In Saab Seaeye v Atlas Elektronik [2017] EWCA Civ 2175 the Court of Appeal (Kitchin and Floyd LJJ, available here) has dealt with an appeal which turned on patent claim construction.

The Court recorded at paragraph [18] that there was no dispute that Jacob LJ summarised the applicable principles in Virgin Atlantic v Premium Aircraft [2010] RPC 8 at paragraph [5]. The Court in Saab noted that sub-paragraph (ix) of Jacob LJ's summary ("It further follows that there is no general 'doctrine of equivalents' ") must now be "read in the light of the Supreme Court's judgment in Actavis … which explains that, at least when considering the scope of protection, there is now a second question, to be asked after the patent claim has been interpreted, which is designed to take account of equivalents" (see paragraph [19]). The claimant in this case, however, did not seek to rely upon equivalence to bolster its case for invalidity and thus the Court noted that the "issue will therefore have to await a case in which we are called upon to decide it".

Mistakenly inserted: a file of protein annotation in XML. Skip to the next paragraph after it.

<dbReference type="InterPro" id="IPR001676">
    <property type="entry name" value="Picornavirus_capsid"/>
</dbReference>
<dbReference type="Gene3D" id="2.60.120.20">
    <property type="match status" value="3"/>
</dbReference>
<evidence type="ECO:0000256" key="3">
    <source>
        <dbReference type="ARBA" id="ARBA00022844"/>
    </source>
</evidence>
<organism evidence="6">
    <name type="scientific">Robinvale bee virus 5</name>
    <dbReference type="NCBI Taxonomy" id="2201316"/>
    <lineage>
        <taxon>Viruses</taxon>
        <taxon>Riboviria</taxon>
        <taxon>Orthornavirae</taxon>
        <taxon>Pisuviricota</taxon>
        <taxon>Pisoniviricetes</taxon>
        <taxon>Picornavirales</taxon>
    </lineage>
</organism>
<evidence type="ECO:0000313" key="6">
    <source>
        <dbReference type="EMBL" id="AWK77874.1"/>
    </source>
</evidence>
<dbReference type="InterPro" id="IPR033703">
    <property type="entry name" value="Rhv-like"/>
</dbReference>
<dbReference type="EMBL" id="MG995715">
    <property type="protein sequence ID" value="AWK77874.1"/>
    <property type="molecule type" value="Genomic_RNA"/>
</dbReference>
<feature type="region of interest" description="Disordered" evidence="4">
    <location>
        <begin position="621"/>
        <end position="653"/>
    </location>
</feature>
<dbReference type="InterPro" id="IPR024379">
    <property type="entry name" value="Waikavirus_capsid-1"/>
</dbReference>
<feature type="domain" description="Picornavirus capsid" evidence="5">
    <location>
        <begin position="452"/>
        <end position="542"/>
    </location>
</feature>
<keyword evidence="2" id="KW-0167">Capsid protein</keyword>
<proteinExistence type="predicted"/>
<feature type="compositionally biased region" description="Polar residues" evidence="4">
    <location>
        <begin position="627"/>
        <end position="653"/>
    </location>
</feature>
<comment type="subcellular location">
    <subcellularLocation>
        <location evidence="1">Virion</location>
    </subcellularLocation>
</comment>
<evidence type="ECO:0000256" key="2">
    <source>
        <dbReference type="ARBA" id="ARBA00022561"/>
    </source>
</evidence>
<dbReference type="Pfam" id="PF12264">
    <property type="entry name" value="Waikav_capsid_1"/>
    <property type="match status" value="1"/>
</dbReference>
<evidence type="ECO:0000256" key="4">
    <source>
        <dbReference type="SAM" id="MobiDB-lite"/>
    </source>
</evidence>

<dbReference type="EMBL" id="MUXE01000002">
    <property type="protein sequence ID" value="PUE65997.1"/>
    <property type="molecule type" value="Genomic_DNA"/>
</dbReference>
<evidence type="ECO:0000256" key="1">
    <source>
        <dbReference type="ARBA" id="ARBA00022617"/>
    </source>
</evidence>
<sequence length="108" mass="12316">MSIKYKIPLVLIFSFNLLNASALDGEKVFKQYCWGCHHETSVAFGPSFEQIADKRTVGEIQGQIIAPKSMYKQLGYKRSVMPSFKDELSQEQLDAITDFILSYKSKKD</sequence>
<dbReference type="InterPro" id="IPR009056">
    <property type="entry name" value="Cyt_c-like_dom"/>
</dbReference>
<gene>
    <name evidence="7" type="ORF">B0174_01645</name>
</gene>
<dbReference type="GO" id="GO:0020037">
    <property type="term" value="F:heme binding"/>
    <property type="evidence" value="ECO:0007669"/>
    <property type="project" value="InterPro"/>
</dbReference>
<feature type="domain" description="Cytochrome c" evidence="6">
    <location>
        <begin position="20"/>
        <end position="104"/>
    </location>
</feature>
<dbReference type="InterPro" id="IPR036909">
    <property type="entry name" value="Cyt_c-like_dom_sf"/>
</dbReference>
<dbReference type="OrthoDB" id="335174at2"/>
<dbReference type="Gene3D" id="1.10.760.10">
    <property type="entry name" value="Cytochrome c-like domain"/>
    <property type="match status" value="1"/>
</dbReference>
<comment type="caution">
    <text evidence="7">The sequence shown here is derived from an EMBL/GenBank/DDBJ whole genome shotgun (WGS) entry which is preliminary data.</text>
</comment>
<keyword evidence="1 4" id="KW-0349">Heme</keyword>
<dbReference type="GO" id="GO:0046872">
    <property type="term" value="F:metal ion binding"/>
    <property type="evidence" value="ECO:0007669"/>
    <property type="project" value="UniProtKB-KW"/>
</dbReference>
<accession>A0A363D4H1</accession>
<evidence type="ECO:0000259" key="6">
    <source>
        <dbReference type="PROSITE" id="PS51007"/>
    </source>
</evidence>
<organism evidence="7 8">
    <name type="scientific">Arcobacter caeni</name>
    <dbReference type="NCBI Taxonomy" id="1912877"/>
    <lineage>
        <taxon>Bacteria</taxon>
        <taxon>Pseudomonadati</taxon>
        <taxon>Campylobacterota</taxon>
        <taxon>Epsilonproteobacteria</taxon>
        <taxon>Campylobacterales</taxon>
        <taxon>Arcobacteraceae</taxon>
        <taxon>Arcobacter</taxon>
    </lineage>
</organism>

The judgment therefore suggests that the Court of Appeal agrees with the various Patents Court judgments to date that have applied the principles of purposive construction to the first part of the Actavis test for infringement (determining the 'normal interpretation' of the claim). However, the burning issue of whether the scope of a claim for validity is now narrower than for infringement remains to be addressed at the Court of Appeal level.